Mongolian language

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монгол хэл ᠮᠣᠩᠭᠣᠯ ᠬᠡᠯᠡ
Pronunciation /mɔŋɢɔ̆ɮ xeɮ/
Native to Mongolia
Region All of state Mongolia and Inner MongoliaBuryatiaKalmykia, parts of Irkutsk OblastZabaykalsky Krai in Russia; parts of LiaoningJilinHeilongjiangXinjiangGansu and Qinghai provinces in ChinaIssyk-Kul Region in Kyrgyzstan
Native speakers
5.2 million (2005)[1]
  • Mongolian
Early forms
Standard forms
Khalkha (Mongolia)
Chakhar (China)
Mongolian alphabets
Traditional Mongolian alphabet
(in China), 
Mongolian Cyrillic alphabet(in Mongolia), 
Mongolian Braille
Official status
Official language in


Regulated by Mongolia:
State Language Council,[3]
Council for Language and Literature Work[4]
Language codes
ISO 639-1 mn
ISO 639-2 mon
ISO 639-3 mon – inclusive code
Individual codes:
khk – Khalkha Mongolian
mvf – Peripheral Mongolian (part)
Glottolog mong1331[5]
Linguasphere part of 44-BAA-b
Topographic map showing Asia as centered on modern-day Mongolia and Kazakhstan. An orange line shows the extent of the Mongol Empire. Some places are filled in red. This includes all of Mongolia, most of Inner Mongolia and Kalmykia, three enclaves in Xinjiang, multiple tiny enclaves round Lake Baikal, part of Manchuria, Gansu, Qinghai, and one place that is west of Nanjing and in the south-south-west of Zhengzhou
Geographic distribution of Mongolic peoples across Asia (red)
This article contains IPA phonetic symbols. Without proper rendering support, you may see question marks, boxes, or other symbols instead of Unicode characters. For a guide to IPA symbols, see Help:IPA.

The Mongolian language (in Mongolian scriptMonggol kele.svg Moŋɣol kele; in Mongolian Cyrillicмонгол хэлmongol khel) is the official language of Mongolia and both the most widely-spoken and best-known member of the Mongolic language family. The number of speakers across all its dialects may be 5.2 million, including the vast majority of the residents of Mongolia and many of the Mongolian residents of the Inner Mongolia Autonomous Region.[1] In Mongolia, the Khalkha dialect, written in Cyrillic (and at times in Latin for social networking), is predominant, while in Inner Mongolia, the language is dialectally more diverse and is written in the traditional Mongolian script. In the discussion of grammar to follow, the variety of Mongolian treated is Standard Khalkha Mongolian (i.e., the standard written language as formalized in the writing conventions and in the school grammar), but much of what is to be said is also valid for vernacular (spoken) Khalkha and for other Mongolian dialects, especially Chakhar.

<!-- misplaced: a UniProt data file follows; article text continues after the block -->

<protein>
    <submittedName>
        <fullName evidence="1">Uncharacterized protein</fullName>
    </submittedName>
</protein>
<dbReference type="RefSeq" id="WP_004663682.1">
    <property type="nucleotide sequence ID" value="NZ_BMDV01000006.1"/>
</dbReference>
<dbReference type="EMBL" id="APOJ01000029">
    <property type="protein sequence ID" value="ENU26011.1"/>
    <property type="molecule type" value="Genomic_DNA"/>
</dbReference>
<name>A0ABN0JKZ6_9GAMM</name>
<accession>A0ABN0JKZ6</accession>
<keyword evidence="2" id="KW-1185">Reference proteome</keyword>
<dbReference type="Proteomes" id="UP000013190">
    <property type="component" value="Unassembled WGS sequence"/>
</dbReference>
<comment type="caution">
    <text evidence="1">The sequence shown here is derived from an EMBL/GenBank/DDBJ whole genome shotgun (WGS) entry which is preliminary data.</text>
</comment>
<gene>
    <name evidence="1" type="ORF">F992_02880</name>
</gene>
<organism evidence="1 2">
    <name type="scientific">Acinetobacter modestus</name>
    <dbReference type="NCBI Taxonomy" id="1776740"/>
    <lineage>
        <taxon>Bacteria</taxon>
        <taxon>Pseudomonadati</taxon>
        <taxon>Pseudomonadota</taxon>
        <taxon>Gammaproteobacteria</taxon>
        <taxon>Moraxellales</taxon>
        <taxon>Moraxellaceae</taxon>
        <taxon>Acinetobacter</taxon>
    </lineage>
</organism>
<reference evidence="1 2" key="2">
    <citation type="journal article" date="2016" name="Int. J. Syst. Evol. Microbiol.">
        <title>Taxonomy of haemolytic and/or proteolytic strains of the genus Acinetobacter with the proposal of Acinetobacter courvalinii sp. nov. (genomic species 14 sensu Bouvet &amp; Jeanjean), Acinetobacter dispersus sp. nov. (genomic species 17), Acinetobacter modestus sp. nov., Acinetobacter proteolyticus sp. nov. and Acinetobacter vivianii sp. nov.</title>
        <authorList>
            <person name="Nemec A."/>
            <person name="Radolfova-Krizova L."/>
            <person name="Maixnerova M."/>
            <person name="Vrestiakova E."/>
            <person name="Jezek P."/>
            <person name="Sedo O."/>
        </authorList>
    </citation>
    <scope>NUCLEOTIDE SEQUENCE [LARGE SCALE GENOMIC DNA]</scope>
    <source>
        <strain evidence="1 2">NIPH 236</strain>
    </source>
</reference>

Some classify several other Mongolic languages like Buryat and Oirat as dialects of Mongolian, but this classification is not in line with the current international standard.

Mongolian has vowel harmony and a complex syllabic structure for a Mongolic language that allows clusters of up to three consonants syllable-finally. It is a typical agglutinative language that relies on suffix chains in the verbal and nominal domains. While there is a basic word order, subject–object–predicate, ordering among noun phrases is relatively free, so grammatical roles are indicated by a system of about eight grammatical cases. There are five voices. Verbs are marked for voice, aspecttense, and epistemic modality/evidentiality. In sentence linking, a special role is played by converbs.

Modern Mongolian evolved from Middle Mongol, the language spoken in the Mongol Empire of the 13th and 14th centuries. In the transition, a major shift in the vowel-harmony paradigm occurred, long vowels developed, the case system changed slightly, and the verbal system was restructured. Mongolian is related to the extinct Khitan language. It was believed that Mongolian is related to TurkicTungusicKorean and Japonic languages but this view is now seen as obsolete. These languages have been grouped under the now discredited Altaic language family and contrasted with the Mainland Southeast Asia linguistic areaMongolian literature is well attested in written form from the 13th century but has earlier Mongolic precursors in the literature of the Khitan and other Xianbei peoples. The Inscription of Hüis Tolgoi dated to 630 CE is currently the oldest substantial Mongolic or Para-Mongolic text discovered.